Grief propels two teens on a reckless road trip.
To better understand his long-gone biological mother, Anna, 18-year-old Tupper, a white Midwestern football player and soulful artist, retraces her epic last journey, equipped with her old car and cryptically annotated cartoon-illustrated map. In Utah, he picks up teenage hitchhiker Langley, recently escaped from a psychiatric ward. Haunted by her sister Sarah—although the ghost’s independent existence and sentience remain frustratingly ambiguous—half-Malaysian/half-white Langley travels with Tupper and serves as the jock/artist’s Manic Pixie Dream Girl and melancholy muse. Working through their abandonment issues, the teens find feverish romance but little real familial resolution. Anna shares narrative duty with Tupper and Langley, her addiction-fueled descent unfurling in reverse chronology, but her chapters provide no character depth. Additionally, Langley often reads like an object for Tupper's affection rather than a complex, fully realized person. Overcrammed with issues—sexual harassment, mental illness, addiction—and punctuated by the illogical (occasionally illegal) grand dramatic gestures of a rom-com, the teens’ tale reads as TV-movie fodder rather than a realistic journey of self-discovery or a sensible, sensitive coming-of-age. But Taylor’s (Hiro Loves Kite, 2018, etc.) biggest obstacle is trying to convey graphic-novel artwork and conventions through plain prose, resulting in all tell, no show.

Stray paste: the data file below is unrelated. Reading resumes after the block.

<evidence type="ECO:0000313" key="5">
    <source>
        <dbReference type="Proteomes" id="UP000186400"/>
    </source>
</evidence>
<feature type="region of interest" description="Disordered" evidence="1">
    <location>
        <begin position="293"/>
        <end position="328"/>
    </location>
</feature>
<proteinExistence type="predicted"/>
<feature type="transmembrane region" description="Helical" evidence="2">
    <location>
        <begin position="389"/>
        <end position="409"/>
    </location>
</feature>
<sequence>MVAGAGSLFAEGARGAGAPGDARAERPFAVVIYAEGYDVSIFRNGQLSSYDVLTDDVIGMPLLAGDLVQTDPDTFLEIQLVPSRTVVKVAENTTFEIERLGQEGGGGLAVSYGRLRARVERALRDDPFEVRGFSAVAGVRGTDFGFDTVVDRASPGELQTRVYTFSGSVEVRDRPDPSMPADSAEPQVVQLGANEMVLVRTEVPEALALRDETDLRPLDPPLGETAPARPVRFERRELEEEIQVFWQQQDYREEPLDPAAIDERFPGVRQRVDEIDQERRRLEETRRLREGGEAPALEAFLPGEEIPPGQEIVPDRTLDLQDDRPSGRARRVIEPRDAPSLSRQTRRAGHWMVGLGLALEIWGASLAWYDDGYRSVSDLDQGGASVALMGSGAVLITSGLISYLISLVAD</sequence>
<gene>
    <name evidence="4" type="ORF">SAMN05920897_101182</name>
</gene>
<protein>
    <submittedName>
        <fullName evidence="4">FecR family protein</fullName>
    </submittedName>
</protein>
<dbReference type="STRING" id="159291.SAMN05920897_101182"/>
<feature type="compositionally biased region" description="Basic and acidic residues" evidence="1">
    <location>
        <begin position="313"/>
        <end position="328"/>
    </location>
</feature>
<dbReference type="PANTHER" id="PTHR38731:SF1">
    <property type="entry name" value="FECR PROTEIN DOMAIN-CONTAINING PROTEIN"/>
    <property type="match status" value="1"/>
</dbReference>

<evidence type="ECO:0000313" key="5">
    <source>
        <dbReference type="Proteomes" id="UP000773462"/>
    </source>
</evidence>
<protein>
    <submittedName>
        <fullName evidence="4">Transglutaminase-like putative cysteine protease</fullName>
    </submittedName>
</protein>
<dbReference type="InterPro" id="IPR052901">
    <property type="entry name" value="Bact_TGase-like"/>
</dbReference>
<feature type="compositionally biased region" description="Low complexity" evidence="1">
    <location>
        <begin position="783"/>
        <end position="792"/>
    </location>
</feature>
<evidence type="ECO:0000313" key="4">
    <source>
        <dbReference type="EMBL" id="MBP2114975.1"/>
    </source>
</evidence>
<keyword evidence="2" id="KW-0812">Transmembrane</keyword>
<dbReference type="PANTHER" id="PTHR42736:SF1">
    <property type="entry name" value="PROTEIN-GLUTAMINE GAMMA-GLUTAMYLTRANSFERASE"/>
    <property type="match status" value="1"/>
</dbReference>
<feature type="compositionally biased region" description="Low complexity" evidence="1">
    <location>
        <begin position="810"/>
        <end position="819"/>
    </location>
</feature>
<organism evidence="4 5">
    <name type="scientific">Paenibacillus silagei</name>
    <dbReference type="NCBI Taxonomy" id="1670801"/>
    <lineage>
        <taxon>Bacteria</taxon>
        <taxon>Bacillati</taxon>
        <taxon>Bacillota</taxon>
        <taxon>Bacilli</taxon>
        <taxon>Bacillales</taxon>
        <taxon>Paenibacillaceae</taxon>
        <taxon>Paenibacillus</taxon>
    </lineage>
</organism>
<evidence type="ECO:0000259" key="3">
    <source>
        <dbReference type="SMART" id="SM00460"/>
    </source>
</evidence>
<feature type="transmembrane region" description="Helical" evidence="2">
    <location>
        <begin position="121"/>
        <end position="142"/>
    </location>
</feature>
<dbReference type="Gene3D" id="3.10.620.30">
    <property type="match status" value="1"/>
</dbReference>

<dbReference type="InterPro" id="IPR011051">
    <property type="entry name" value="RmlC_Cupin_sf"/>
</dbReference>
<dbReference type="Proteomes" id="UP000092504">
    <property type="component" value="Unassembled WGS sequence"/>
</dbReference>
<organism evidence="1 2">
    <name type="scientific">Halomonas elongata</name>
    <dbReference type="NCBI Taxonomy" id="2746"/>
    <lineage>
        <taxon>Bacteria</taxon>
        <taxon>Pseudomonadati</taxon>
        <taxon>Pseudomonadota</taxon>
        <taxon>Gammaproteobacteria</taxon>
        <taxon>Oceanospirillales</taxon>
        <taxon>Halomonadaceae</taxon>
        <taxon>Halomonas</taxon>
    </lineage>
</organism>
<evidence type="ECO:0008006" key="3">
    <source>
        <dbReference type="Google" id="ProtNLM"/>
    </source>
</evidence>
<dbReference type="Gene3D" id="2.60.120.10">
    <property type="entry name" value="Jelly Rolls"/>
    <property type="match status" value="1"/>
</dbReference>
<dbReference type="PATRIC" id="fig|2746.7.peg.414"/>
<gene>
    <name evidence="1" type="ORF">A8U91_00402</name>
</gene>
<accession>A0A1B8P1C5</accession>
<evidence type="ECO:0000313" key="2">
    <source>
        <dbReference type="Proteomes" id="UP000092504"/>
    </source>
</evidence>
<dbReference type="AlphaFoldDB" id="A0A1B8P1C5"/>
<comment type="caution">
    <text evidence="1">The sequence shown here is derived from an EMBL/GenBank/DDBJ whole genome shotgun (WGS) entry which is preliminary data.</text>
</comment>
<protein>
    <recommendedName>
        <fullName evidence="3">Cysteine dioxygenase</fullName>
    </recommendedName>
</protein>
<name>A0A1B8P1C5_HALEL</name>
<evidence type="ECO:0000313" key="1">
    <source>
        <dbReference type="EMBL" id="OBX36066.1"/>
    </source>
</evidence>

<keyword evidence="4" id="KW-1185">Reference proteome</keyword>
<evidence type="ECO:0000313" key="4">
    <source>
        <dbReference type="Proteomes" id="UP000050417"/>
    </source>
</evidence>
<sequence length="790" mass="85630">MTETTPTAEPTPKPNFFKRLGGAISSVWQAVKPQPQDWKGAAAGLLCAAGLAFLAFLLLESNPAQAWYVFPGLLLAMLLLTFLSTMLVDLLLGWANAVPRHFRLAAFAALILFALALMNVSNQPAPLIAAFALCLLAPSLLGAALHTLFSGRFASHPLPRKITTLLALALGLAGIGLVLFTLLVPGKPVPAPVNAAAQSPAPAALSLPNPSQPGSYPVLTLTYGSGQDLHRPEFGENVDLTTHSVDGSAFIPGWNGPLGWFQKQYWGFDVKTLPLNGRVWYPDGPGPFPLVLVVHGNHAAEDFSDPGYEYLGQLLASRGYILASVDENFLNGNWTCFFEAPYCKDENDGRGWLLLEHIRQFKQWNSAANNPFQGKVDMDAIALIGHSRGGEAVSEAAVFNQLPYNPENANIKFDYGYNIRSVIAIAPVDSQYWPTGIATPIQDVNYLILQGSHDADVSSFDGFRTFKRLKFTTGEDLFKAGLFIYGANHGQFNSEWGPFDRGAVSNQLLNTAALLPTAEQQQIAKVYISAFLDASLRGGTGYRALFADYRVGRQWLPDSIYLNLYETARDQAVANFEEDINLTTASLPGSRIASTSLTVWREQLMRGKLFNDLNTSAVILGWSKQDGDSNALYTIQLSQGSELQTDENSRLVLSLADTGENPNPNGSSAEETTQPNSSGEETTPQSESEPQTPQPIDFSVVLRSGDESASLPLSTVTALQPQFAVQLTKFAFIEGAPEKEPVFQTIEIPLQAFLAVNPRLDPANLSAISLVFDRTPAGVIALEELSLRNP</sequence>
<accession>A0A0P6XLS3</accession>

A torrid if trite travelogue. (Romance. 14-18)